After a state Supreme Court judge dismissed a lawsuit filed by Community United to Protect Theodore Roosevelt Park to halt the expansion of the American Museum of Natural History’s Studio Gang-designed Richard Gilder Center for Science, Education and Innovation, opponents of the group have seemingly gained a small victory.
According to Crain’s, the group of opponents announced that the museum will be prohibited from moving forward with its expansion while the state Supreme Court decision is being appealed. The judge had previously vacated a temporary restraining order on the property issued in late October but the court has now agreed to keep it in place until an appellate court makes a decision on whether it will overturn the ruling or not.
The Community United’s stands firm in its belief that the expansion’s encroachment on a quarter acre of Theodore Roosevelt Park, which the museum sits within, will destroy the park and pose safety threats, as well as environmental hazards to the surrounding community. Another issue is the removal of seven of the park’s trees: While the expansion would use less than 2 percent of the park’s 17.6 acres, an attorney for the neighborhood group says that allowing the expansion would set a bad precedent.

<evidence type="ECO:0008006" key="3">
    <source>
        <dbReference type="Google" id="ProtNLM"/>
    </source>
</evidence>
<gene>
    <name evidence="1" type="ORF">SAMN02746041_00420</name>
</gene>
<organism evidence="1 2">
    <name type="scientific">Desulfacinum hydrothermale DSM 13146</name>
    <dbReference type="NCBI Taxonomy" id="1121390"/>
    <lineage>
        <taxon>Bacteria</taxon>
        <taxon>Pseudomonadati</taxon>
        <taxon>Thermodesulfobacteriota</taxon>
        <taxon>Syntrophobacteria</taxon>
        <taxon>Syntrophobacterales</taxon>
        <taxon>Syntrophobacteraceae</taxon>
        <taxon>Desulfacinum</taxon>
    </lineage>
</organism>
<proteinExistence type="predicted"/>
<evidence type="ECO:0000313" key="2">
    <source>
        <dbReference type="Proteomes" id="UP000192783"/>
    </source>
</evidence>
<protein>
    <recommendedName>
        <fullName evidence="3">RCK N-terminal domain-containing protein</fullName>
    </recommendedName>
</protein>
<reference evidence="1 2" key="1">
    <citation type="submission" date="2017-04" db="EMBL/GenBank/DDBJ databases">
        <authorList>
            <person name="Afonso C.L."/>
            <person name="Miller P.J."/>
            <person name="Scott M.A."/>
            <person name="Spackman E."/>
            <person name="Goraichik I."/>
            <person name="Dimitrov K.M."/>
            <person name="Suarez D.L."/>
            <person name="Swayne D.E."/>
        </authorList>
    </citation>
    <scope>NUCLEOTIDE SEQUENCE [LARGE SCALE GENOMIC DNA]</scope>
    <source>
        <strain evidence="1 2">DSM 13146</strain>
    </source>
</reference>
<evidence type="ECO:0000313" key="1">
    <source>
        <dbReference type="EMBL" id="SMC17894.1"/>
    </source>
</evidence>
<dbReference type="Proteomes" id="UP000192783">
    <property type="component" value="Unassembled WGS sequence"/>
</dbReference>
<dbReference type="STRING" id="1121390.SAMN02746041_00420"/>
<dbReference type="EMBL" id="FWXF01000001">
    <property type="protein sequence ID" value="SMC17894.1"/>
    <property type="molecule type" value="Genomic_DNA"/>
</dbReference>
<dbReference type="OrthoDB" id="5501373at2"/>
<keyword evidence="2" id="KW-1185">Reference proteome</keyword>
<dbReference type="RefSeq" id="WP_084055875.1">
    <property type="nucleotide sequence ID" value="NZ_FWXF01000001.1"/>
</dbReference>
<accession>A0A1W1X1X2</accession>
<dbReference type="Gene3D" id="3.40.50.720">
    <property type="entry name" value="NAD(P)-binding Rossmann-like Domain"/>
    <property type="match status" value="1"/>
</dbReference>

American Museum of Natural History spokesperson, Scott Rohan, said that the interim order is “essentially confined to seven trees.” “The Museum is confident that Judge Kotler’s December 10, 2018 clear decision on the merits, which dismissed the entire case, will be affirmed on appeal,” said Rohan. “The Museum will continue to focus on the numerous aspects of the project that are already moving forward and on its commitment to bringing to New Yorkers and visitors from around the world the expanded educational and scientific resources made possible by the Gilder Center for Science, Education, and Innovation.”
The Gilder Center originally sought a 2020 opening date but now, the fate of the project rests in the hands of an appellate court.